The tuberous flower buds are covered with coloured hairs, giving them a velvety aspect. These long furry hairs also determine the colour of the flower, which may range from almost black to yellow, orange and red. Some species are even dichromatic (as Anigozanthos manglesii). The tubular form of the flower bud resembles a kangaroo paw, hence its name. The flower tip spreads fanlike into six petals. Full-grown plants can have up to ten flowers at the end of each stalk.

This post is part of the Floral Friday Fotos meme.

Monday 23 February 2015


An unlikely find in outer suburban Melbourne. A mural at the back of a Fish-and-Chip shop, with a scene which is reminiscent of a Greek island... No doubt, the owners are Greeks who are feeling a little nostalgic for the type of scene illustrated in the mural. Nevertheless, it does brighten up an otherwise drab wall!

This post is part of the Monday Mellow Yellows meme,
and also part of the Monday Murals meme,
and also part of the Blue Monday meme.

Friday 20 February 2015


This is an image I created in a program called Mojoworld, where one may create different planets and views of the surface. The planet visualised here has a huge moon and an eroded rocky surface overgrown with green plants exhibiting a curious grooved pattern. The seas are greenish, with sandy shores and the little heart-shaped shoal in the foreground is an incidental artifact...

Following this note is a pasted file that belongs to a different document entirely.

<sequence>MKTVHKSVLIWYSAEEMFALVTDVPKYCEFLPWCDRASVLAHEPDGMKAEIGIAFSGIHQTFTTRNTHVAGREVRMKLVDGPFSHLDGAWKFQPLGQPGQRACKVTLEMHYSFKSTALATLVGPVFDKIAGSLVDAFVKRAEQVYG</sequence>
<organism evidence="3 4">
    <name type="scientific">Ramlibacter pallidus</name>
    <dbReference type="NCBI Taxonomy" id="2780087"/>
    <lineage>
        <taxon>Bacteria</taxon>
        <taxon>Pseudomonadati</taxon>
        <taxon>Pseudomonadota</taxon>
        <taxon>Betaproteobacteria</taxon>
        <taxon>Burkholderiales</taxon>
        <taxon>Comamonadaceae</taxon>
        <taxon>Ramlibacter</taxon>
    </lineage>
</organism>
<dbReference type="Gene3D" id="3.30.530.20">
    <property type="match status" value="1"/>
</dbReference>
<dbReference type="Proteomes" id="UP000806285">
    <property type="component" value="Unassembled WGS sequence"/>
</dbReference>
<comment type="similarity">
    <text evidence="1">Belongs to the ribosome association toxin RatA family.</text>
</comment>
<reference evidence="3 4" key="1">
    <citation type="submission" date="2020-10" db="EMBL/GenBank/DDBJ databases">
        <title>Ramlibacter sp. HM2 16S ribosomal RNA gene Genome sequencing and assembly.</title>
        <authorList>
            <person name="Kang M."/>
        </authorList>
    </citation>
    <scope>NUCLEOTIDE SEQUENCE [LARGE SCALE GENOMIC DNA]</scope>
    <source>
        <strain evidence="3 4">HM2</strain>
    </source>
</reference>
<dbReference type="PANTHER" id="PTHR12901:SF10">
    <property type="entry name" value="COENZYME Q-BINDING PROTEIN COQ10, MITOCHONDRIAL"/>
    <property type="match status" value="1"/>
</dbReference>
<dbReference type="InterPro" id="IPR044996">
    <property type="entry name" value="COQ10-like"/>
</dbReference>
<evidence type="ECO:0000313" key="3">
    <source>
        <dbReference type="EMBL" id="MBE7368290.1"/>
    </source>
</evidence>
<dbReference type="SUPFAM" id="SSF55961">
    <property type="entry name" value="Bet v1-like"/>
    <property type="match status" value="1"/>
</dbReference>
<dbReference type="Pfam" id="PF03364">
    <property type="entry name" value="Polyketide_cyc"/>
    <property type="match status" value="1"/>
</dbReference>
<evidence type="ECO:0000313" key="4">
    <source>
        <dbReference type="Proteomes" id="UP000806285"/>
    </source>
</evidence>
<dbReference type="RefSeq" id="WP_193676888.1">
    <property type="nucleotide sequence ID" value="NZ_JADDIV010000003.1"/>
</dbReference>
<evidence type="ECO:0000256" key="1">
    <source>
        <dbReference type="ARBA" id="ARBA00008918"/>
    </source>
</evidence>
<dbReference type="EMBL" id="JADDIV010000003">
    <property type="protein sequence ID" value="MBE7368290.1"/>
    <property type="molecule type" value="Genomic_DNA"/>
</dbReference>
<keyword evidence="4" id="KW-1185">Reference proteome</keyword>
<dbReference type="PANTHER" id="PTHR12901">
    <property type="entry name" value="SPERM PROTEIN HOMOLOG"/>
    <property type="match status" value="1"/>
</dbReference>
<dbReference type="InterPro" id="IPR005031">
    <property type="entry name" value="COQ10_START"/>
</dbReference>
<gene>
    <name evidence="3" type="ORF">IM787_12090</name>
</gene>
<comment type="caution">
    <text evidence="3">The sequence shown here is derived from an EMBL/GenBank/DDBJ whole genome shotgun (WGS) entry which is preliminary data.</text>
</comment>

I am open to suggestions on the naming of this, my imagined planet!
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Thursday 19 February 2015


Tradescantia, the Spiderworts, is a genus of 75 species of perennial plants in the family Commelinaceae, native to the New World from southern Canada south to northern Argentina including the West Indies. Some species have become naturalised in various regions in Europe, Asia, Africa, Australia and assorted oceanic islands.

They are weakly upright to scrambling plants, growing to 30–60 cm tall, and are commonly found individually or in clumps in wooded areas and fields. A number of the species flower in the morning and when the sun shines on the flowers in the afternoon they close, but can remain open on cloudy days until evening.

Tradescantia gigantea or Giant Spiderwort, has a dainty, three-petal flower with slender, hairy stamens. The flower colour can be an indicator of the pH of the soil. Acidic soils produce bluer flowers, while more alkaline soils create varying shades of pink and purple. All parts of this plant contain volatile oil that can cause severe skin inflammation, itching, and blistering on direct contact or if borne by sooty smoke. Washing thoroughly with soap or swabbing with alcohol immediately on exposure removes the oil irritant. The berries are poisonous if eaten.

This post is part of the Floral Friday Fotos meme.

Friday 13 February 2015


Federation Square, in Melbourne, is a mixed-use development covering an area of 3.2 hectares and centred on two major public spaces: open squares (St. Paul's Court and The Square) and one covered (The Atrium), built on top of a concrete deck above busy railway lines.